When that happens, some analysts expect that the Dollar price of sound money – gold – will rise to $5,000 an ounce. Other analysts think it could go much, much higher than that. I don't know, and to some extent, as long as I have a sufficient position in gold, I don't care. That's because the Dollar is just a piece of paper with some numbers on it. As long as my gold, and other tangible assets I own, continue to hold their purchasing power, even as the number of zeros on the Dollar expands – I'm good to go.
As a tangible, the price of your real estate is likely to rise in Dollars' terms, but only because the Dollar is falling. However, the premium that Ross's parents received as a result of the housing bubble will not rematerialize in our lifetimes. The overbuilding of the recent bubble years, coupled with fairly straightforward demographics related to the baby boom and bust – along with the inevitable return to sane, versus insane, lending standards – will conspire to keep the value of homes, regardless of their price in Dollars, at or well below current levels for years and even decades to come.
So, no easy answer to the question of whether now is the time to buy. As with most things, it comes down to a personal calculation, based on how much you can comfortably afford to pay. By extension, that requires further contemplation as to how confident you are that your income and net worth will continue to allow you to afford the payments well into the future. Of course, in addition to your mortgage payments, that calculation has to take into account property taxes, which are going up, as well as maintenance, association dues, and more.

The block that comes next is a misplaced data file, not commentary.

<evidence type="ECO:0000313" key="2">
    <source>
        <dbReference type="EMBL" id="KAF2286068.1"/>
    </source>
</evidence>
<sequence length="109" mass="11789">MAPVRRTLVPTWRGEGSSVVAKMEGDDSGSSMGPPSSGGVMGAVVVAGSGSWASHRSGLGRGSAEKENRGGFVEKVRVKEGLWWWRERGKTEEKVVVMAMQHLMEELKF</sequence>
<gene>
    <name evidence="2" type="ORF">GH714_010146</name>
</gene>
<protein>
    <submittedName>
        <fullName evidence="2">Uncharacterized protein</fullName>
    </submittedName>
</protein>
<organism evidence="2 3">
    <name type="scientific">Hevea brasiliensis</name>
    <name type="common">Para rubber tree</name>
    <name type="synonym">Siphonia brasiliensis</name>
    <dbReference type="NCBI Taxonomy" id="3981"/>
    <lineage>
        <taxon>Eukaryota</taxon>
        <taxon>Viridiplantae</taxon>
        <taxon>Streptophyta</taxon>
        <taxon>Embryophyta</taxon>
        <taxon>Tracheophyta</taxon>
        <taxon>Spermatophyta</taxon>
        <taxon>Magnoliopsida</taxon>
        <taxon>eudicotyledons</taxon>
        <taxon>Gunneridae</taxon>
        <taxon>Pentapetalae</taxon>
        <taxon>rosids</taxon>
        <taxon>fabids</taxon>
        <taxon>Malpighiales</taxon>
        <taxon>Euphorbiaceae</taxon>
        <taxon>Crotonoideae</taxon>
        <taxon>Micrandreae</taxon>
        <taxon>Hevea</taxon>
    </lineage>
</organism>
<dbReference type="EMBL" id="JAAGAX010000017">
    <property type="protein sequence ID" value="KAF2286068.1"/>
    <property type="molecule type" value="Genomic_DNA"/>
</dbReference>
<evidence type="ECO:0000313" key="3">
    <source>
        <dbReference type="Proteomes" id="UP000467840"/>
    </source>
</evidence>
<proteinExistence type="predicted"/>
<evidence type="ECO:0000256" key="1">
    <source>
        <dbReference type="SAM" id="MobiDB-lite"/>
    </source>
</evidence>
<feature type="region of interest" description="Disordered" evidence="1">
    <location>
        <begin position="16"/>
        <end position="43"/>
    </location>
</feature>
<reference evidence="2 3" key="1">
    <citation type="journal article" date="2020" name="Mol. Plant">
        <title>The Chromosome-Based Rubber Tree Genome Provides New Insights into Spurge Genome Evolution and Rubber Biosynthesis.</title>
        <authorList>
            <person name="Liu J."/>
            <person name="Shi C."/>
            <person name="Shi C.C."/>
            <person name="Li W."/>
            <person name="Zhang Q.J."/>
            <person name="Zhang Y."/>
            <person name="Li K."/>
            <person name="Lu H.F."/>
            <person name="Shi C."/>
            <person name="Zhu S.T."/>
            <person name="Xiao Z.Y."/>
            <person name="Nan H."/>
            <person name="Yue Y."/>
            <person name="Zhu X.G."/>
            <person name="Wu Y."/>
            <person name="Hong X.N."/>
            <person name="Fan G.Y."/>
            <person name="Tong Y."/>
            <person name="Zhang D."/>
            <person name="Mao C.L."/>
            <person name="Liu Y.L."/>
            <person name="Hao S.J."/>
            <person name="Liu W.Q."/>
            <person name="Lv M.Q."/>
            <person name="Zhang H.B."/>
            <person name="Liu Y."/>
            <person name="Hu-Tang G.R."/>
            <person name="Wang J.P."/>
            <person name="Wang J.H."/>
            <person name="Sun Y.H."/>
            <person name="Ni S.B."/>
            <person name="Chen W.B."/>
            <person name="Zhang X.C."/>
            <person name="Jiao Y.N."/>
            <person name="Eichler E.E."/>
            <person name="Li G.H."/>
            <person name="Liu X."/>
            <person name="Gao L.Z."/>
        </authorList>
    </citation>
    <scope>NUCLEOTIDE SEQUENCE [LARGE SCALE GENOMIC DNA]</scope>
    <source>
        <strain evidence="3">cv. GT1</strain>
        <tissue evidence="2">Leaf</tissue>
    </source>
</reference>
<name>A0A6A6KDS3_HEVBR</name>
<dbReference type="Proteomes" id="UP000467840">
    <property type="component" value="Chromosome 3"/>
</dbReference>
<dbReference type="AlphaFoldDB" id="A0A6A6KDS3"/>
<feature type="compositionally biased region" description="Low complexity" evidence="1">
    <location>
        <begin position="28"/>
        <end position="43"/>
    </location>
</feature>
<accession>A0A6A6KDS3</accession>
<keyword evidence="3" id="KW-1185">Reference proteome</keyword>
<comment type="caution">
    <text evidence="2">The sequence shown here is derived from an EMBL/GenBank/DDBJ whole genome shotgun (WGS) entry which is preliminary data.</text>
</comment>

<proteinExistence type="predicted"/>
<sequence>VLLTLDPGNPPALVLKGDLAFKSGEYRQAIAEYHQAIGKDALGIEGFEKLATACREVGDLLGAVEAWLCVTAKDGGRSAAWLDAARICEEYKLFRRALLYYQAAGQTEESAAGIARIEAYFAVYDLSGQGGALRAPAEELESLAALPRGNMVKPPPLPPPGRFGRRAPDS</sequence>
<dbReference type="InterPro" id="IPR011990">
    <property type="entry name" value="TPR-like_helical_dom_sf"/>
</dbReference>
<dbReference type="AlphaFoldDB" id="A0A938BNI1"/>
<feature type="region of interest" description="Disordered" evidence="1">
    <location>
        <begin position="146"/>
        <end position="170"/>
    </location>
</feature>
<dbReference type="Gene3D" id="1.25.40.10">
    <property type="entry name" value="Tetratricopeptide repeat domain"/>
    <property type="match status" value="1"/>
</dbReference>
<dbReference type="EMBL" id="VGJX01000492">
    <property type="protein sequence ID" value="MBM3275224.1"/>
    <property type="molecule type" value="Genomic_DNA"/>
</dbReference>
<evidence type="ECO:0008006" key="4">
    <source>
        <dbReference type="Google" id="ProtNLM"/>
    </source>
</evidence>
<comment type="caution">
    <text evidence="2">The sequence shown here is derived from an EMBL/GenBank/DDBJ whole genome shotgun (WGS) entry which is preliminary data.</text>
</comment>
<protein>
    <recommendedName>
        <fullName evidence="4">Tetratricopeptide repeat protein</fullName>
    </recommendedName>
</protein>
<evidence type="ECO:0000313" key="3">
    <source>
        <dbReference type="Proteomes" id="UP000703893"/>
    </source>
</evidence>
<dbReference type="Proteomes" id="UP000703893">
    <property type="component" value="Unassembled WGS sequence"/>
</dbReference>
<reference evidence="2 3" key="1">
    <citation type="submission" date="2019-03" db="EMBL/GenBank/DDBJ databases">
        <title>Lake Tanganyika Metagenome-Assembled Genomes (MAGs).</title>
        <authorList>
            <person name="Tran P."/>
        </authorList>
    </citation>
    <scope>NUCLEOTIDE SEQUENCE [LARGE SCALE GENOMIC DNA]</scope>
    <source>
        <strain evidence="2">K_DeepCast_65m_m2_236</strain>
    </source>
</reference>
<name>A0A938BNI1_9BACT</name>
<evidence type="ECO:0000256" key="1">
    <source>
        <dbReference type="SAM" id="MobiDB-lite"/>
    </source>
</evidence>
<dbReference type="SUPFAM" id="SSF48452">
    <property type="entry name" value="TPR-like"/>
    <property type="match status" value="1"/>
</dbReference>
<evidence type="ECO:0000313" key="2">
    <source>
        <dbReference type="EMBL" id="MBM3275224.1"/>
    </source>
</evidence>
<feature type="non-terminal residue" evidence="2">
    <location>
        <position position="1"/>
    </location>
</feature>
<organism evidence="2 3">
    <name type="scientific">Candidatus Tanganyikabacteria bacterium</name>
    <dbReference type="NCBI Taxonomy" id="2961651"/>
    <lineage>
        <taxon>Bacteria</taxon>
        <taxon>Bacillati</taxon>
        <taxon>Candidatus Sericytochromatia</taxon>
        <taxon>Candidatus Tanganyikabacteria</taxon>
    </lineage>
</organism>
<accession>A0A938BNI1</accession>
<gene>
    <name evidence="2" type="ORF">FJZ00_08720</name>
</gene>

And because all real estate markets are local, you also need to do some serious due diligence on the outlook for local markets. In Ross's general neighborhood, Harrisburg, Pennsylvania, just defaulted on a $3.3 million municipal bond payment, and Philadelphia's finances are also in poor shape – so, before buying, he should do enough research to be confident that the neighborhood isn't going to deteriorate.
Finally, one more reason why we may not have to wait overly long before real estate becomes at least a rational investment. And that reason is that there is a lot of money on the sidelines just now, both in the US and abroad. Much of that money is in cash, and much is in bonds – a disaster in the making.
As interest rates start moving up, and the fiat currencies start to come down, investors will become fairly desperate to get out of bonds and into pretty much anything with a discernable heartbeat. Once housing prices have fallen by another 20%, 30%, real estate will be again considered a safe asset to own, and some percentage of money will certainly begin to flow back into it.
So, personally, I would hold off buying real estate for the time being. At least in the post-bubble markets where the debt still really hasn't been addressed (much of it now sits on the books of the Fed, and Fannie and Freddie), and where desperate governments will take advantage of the fact that you can't pick up and move your house to raise your property taxes.